Competing in Sundance’s World Cinema Dramatic Competition, Prashant Nair’s “Umrika” focuses on the small Indian village of Jitvapur, where new traditions and community debates arise after letters from abroad paint a picture of foreign American life in the 1980s. For Nair, a director who has traversed the globe, the film was an opportunity to use continental culture to punctuate his subjects, something the director believes film is a vital tool for. Now that film is screening at Sundance following a hectic production shoot, it couldn’t be a better time to get acquainted with Prashant Nair.
What’s your film about, in 140 characters or less?
A tiny Indian village begins to transform when letters start arriving from one of their own describing the marvels and eccentricities of life in 1980s America.
Now, what’s it REALLY about?
It’s about the mythology of America and, more generally, how cultures perceive each other: the stereotypes, assumptions, misunderstandings and labeling as “exotic” of all things unfamiliar. The film playfully examines this through the eyes of a remote village in India that’s forced to piece together a portrait of America through photographs and letters that they receive. In particular, it focuses on two brothers whose lives are turned upside down by all this.
Tell us briefly about yourself.
I was born in India but raised in Europe, Africa and Asia before going on to live and work in New York, Paris, Prague, Berlin and now Mumbai. This constant moving and exposure to different parts of the world is probably what has the biggest impact on the subjects I hope to explore through filmmaking.
I came to filmmaking relatively late, having worked in social media up until four years ago. My first film, the micro-budget “Delhi In A Day” served as film school for me. It had a limited theatrical release in India in 2012 and I was fortunate enough to be able to follow that up with being part of the inaugural Sundance Mumbai Mantra Screenwriting Lab in India, with the support of whom I developed “Umrika.”
What was the biggest challenge in completing this film?
The film was originally set up as a French/German/Indian co-production but just weeks before production was to start everything fell apart and the entire project was “indefinitely postponed.” Swati Shetty then stepped in, and she and I sort of stubbornly decided to go ahead anyway, scraping together whatever we could from savings, friends and family. For most of the shoot, we’d wake up every morning not knowing if this would be the last day we could afford to shoot. Fortunately towards the end of the shoot and after knocking on almost every door in India, Swati finally met our other producer, Manish Mundra, over Twitter and he agreed to come on board as a producer and finance the film as well. For a long time, it looked like we’d end up completely bankrupt, with an incomplete film and no friends left…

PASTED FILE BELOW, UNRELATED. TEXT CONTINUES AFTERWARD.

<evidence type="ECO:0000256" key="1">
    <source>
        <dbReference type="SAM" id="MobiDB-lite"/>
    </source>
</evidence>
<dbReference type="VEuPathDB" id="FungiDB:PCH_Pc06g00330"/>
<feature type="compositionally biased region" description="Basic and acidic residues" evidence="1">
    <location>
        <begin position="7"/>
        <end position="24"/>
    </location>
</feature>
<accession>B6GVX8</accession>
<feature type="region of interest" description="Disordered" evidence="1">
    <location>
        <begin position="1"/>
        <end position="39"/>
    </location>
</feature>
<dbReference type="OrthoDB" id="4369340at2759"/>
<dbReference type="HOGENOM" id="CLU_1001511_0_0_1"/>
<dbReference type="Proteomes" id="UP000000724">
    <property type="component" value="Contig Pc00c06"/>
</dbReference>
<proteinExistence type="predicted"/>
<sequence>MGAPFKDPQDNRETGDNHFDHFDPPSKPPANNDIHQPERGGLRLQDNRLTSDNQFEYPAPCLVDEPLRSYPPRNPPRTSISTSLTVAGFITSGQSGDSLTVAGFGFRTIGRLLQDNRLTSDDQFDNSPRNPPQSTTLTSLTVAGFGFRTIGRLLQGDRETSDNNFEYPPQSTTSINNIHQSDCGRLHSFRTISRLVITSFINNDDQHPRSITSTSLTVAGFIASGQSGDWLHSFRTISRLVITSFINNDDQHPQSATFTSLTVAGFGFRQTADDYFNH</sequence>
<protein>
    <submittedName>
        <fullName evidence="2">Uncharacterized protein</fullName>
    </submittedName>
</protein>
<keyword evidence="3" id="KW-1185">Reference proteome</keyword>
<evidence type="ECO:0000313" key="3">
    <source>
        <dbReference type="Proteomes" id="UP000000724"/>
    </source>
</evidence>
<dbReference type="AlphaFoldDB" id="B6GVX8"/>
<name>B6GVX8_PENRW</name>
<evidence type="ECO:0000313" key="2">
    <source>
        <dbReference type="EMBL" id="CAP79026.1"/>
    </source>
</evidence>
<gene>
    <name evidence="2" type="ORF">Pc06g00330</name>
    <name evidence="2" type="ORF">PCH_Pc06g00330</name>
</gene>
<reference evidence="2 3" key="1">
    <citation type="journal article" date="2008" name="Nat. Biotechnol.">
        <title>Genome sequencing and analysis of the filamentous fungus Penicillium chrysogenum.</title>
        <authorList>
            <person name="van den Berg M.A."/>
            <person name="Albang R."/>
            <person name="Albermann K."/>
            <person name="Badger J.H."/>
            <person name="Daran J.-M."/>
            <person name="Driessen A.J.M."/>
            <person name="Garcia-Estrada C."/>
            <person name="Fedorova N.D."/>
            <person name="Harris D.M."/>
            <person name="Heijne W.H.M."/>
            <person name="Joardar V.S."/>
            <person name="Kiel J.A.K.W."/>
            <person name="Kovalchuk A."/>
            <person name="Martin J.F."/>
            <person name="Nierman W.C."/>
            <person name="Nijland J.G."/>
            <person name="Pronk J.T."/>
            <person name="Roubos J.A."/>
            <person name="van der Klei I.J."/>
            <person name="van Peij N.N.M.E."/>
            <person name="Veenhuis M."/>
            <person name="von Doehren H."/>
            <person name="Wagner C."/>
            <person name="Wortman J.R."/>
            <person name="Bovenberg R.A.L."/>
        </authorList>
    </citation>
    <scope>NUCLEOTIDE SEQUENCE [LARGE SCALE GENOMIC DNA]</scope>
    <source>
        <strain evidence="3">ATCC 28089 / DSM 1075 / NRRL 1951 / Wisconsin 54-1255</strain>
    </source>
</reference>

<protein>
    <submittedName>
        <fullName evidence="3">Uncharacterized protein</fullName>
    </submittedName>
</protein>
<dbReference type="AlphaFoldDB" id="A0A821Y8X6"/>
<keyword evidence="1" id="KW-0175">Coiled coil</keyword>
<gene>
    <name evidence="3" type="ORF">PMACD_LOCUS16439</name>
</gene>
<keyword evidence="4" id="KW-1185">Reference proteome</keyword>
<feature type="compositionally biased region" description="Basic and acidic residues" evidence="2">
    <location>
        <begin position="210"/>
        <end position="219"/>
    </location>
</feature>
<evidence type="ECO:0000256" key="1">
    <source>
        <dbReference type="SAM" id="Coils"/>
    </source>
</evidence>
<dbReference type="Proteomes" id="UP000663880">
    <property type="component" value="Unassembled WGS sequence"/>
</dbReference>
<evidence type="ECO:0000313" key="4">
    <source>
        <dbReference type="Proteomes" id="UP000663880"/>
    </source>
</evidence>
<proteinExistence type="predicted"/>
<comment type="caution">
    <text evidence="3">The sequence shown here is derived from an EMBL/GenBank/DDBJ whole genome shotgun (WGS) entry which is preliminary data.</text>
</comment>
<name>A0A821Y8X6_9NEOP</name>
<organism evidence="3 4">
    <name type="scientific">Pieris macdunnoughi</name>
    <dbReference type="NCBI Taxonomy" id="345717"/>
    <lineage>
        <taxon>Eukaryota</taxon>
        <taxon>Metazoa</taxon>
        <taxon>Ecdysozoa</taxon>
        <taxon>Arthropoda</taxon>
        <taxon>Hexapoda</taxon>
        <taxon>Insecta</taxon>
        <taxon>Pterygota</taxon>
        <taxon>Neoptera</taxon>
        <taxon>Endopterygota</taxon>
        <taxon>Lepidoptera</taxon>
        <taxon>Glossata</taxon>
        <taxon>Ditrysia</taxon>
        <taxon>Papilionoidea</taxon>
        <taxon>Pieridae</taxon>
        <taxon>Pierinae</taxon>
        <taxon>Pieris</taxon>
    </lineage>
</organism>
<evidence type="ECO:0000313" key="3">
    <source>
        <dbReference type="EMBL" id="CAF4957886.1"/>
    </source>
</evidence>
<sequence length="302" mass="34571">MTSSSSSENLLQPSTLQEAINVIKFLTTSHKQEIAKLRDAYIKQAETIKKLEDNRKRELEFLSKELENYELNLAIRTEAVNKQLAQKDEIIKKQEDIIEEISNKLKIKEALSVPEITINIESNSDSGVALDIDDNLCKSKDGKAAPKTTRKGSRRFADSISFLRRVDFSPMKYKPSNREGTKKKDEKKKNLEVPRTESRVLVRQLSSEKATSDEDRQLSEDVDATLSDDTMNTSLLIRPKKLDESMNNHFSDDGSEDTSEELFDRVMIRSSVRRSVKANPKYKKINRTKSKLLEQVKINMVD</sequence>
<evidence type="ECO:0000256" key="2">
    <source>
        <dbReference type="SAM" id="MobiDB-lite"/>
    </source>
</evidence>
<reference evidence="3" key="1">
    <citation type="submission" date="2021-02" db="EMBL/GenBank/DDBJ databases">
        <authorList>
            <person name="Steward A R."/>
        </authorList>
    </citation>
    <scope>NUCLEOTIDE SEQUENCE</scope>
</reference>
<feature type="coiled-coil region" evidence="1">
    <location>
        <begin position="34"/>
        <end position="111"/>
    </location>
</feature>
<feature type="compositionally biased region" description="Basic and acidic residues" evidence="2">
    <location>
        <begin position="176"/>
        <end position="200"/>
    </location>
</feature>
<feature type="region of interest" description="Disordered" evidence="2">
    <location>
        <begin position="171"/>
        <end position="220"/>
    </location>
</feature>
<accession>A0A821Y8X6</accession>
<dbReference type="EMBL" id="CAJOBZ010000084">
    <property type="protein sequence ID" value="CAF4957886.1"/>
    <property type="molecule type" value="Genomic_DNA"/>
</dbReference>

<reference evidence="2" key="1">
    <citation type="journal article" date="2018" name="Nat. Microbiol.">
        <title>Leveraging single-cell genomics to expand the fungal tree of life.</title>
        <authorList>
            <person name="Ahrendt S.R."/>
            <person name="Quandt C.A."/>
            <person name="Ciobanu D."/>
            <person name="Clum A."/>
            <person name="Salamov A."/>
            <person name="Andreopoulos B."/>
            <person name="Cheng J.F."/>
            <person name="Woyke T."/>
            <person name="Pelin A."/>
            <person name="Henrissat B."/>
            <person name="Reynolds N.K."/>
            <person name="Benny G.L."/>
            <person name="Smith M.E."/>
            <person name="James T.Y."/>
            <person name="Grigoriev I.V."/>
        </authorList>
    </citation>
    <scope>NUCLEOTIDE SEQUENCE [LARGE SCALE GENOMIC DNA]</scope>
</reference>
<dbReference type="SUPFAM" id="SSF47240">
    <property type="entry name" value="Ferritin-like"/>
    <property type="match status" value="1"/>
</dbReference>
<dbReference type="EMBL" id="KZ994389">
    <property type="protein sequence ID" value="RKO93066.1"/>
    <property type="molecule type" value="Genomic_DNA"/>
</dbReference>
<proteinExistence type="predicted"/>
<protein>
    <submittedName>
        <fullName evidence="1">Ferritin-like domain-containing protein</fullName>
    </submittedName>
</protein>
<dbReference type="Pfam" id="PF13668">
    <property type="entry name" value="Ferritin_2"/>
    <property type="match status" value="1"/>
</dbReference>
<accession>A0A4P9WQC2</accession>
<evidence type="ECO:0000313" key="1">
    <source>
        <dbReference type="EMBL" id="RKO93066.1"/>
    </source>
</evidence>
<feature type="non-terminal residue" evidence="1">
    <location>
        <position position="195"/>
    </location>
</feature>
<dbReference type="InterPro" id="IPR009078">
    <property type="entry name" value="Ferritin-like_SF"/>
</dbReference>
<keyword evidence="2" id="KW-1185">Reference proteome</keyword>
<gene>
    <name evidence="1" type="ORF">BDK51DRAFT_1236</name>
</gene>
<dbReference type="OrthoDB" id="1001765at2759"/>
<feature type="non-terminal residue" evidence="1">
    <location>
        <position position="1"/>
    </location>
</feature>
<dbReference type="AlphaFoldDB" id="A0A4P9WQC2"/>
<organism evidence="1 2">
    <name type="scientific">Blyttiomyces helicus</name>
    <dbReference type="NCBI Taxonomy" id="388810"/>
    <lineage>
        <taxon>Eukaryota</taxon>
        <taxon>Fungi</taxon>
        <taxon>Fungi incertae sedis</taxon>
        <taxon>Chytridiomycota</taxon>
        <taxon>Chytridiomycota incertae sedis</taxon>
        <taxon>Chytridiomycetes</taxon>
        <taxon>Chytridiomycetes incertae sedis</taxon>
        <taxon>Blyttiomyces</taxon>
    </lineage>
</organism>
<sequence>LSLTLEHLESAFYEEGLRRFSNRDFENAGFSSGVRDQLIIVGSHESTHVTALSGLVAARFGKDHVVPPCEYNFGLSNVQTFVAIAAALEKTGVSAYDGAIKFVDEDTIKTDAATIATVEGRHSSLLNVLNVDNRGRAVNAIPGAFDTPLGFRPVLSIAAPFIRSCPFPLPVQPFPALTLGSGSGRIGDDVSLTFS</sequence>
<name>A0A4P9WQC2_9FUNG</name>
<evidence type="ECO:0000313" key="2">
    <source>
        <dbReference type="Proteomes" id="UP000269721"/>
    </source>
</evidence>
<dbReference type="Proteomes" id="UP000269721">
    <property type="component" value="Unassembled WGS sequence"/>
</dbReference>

What do you want audiences at Sundance to take away from your film?
Above all, I hope that they enjoy the ride and are able to immerse themselves in the world we’ve created, even if its one that’s quite distant from their own. Beyond that, if the film encourages people to think about how they perceive cultures other than their own, the stereotypes and assumptions that we regularly make, it would be very rewarding.
Are there any films that inspired you?
Plenty. For “Umrika,” in particular, because the film takes place in the 80s, I ended up watching a ton of cheesy Bollywood movies from the 80s I would otherwise never have seen. Southern Italy has certain similarities to India, so I enjoyed watching some of Tornatore’s films again and also revisited Ettore Scola films and a few of the Commedia all’italiana classics for tone.
What’s next for you?
Nothing is concrete just yet but I have just finished up my first draft of a comedy/drama that takes place in an Indian airport that is falling apart and about to be decommissioned. I’m also working on a dark comedy about a couple that escapes big city life to paradise in order to pursue spirituality, healthy living and “freedom.” Both are being developed with Samosa Stories, the production company that produced “Umrika.”
What cameras did you shoot on?
We shot Super 16. Arri 416 with Cooke S4 lenses. The film takes place from 1975-1986 so we wanted it to have that texture and feel. Sadly, it might be one of the last films to be shot on Super 16 in India as almost all the labs have shut down.
Did you crowdfund? If so, via what platform. If not, why?
Unfortunately not, unless you count friends and family. Crowdfunding is still in its infancy in India and, at the time, there were a number of regulatory issues to be resolved. But we definitely hope to in the future.
Indiewire invited Sundance Film Festival directors to tell us about their films, including what inspired them, the challenges they faced and what they’re doing next. We’ll be publishing their responses leading up to the 2015 festival. Click here for more profiles.